Breaking out of nested loops in Java

boutta Source

I've got a nested loop construct like this:

for (Type type : types) {
    for (Type t : types2) {
         if (some condition) {
             // Do something and break...
             break; // Breaks out of the inner loop
         }
    }
}

Now how can I break out of both loops. I've looked at similar questions, but none concerns Java specifically. I couldn't apply these solutions because most used gotos.

I don't want to put the inner loop in a different method.

Update: I don't want to rerun the loops, when breaking I'm finished with the execution of the loop block.

javaloops

Answers

answered 9 years ago Jon Skeet #1

Like other answerers, I'd definitely prefer to put the inner loop in a different method. This answer just shows how the requirements in the question can be met.

You can use break with a label for the outer loop. For example:

public class Test {
    public static void main(String[] args) {
        outerloop:
        for (int i=0; i < 5; i++) {
            for (int j=0; j < 5; j++) {
                if (i * j > 6) {
                    System.out.println("Breaking");
                    break outerloop;
                }
                System.out.println(i + " " + j);
            }
        }
        System.out.println("Done");
    }
}

This prints:

0 0
0 1
0 2
0 3
0 4
1 0
1 1
1 2
1 3
1 4
2 0
2 1
2 2
2 3
Breaking
Done

answered 9 years ago simon622 #2

You can use labels:

label1: 
for (int i = 0;;) {
    for (int g = 0;;) {
      break label1;
    }
}

answered 9 years ago Miguel Ping #3

You can use a temporary variable:

boolean outerBreak = false;
for (Type type : types) {
   if(outerBreak) break;
    for (Type t : types2) {
         if (some condition) {
             // Do something and break...
             outerBreak = true;
             break; // Breaks out of the inner loop
         }
    }
}

Depending on your function, you can also exit/return from the inner loop:

for (Type type : types) {
    for (Type t : types2) {
         if (some condition) {
             // Do something and break...
             return;
         }
    }
}

answered 9 years ago Joey #4

You can use a named block around the loops:

search: {
    for (Type type : types) {
        for (Type t : types2) {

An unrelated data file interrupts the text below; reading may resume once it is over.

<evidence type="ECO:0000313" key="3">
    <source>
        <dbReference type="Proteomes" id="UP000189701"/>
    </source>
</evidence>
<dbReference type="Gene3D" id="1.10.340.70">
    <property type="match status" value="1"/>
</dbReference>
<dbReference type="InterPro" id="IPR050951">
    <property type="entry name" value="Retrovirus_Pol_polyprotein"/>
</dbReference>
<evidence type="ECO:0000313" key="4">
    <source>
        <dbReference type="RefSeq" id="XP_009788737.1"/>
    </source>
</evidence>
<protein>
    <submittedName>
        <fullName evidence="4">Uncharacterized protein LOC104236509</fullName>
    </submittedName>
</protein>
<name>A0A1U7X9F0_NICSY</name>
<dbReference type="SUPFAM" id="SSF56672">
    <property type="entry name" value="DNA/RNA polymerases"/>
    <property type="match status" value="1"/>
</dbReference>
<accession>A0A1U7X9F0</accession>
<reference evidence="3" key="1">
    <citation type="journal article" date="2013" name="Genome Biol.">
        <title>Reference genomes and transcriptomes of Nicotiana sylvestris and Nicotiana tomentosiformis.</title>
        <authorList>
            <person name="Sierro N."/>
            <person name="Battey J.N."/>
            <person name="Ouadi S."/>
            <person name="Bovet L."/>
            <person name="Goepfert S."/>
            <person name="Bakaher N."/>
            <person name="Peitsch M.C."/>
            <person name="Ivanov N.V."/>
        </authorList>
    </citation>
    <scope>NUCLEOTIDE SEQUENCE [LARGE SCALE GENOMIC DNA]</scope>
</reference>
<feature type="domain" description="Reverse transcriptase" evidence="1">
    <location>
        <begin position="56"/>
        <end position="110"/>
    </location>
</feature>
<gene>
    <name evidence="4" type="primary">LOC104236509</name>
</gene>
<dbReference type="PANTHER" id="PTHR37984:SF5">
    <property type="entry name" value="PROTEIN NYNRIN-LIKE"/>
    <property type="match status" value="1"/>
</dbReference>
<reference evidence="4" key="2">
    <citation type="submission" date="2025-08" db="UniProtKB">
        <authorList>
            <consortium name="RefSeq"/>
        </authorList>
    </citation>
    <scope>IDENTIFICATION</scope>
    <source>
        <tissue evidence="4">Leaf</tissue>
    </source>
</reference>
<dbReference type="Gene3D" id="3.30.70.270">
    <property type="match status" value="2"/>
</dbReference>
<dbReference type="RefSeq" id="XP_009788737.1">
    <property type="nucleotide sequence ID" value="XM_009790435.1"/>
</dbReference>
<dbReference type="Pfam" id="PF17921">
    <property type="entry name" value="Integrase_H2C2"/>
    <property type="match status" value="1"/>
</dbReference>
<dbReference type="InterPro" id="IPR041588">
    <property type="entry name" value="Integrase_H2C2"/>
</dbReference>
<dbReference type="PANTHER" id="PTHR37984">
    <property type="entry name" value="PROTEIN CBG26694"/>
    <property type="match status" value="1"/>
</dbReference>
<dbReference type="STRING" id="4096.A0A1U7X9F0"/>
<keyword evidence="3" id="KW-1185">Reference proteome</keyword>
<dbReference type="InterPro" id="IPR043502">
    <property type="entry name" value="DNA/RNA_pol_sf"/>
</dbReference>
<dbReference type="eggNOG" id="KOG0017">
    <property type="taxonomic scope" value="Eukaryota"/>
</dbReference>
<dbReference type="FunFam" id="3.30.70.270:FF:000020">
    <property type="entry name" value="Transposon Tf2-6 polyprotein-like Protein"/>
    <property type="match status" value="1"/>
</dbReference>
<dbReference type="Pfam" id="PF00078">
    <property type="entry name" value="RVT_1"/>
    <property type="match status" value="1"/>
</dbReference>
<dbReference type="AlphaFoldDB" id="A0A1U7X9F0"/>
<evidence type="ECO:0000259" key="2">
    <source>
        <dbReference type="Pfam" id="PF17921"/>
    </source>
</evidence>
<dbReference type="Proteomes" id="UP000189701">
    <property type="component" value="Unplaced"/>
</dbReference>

if (some condition) {
                // Do something and break...
                break search;
            }
        }
    }
}

answered 9 years ago Fortega #5

maybe with a function?

public void doSomething(List<Type> types, List<Type> types2){
  for(Type t1 : types){
    for (Type t : types2) {
      if (some condition) {
         //do something and return...
         return;
      }
    }
  }
}

answered 7 years ago Zo72 #6

Technically the correct answer is to label the outer loop. In practice if you want to exit at any point inside an inner loop then you would be better off externalizing the code into a method (a static method if needs be) and then call it.

That would pay off for readability.

The code would become something like that:

private static String search(...) 
{
    for (Type type : types) {
        for (Type t : types2) {
            if (some condition) {
                // Do something and break...
                return search;
            }
        }
    }
    return null; 
}

Matching the example for the accepted answer:

 public class Test {
    public static void main(String[] args) {
        loop();
        System.out.println("Done");
    }

    public static void loop() {
        for (int i = 0; i < 5; i++) {
            for (int j = 0; j < 5; j++) {
                if (i * j > 6) {
                    System.out.println("Breaking");
                    return;
                }
                System.out.println(i + " " + j);
            }
        }
    }
}

answered 7 years ago Elle Mundy #7

I never use labels. It seems like a bad practice to get into. Here's what I would do:

boolean finished = false;
for (int i = 0; i < 5 && !finished; i++) {
    for (int j = 0; j < 5; j++) {
        if (i * j > 6) {
            finished = true;
            break;
        }
    }
}

answered 6 years ago Swifty McSwifterton #8

I needed to do a similar thing, but I chose not to use the enhanced for loop to do it.

int s = type.size();
for (int i = 0; i < s; i++) {
    for (int j = 0; j < t.size(); j++) {
        if (condition) {
            // do stuff after which you want 
            // to completely break out of both loops
            s = 0; // enables the _main_ loop to terminate
            break;
        }
    }
}

answered 6 years ago Mahesh P #9

You just use label for breaking inner loops

public class Test {
public static void main(String[] args) {
    outerloop:
for (int i=0; i < 5; i++) {
  for (int j=0; j < 5; j++) {
    if (i * j > 6) {
      System.out.println("Breaking");
      break outerloop;
    }
    System.out.println(i + " " + j);
  }
}
System.out.println("Done");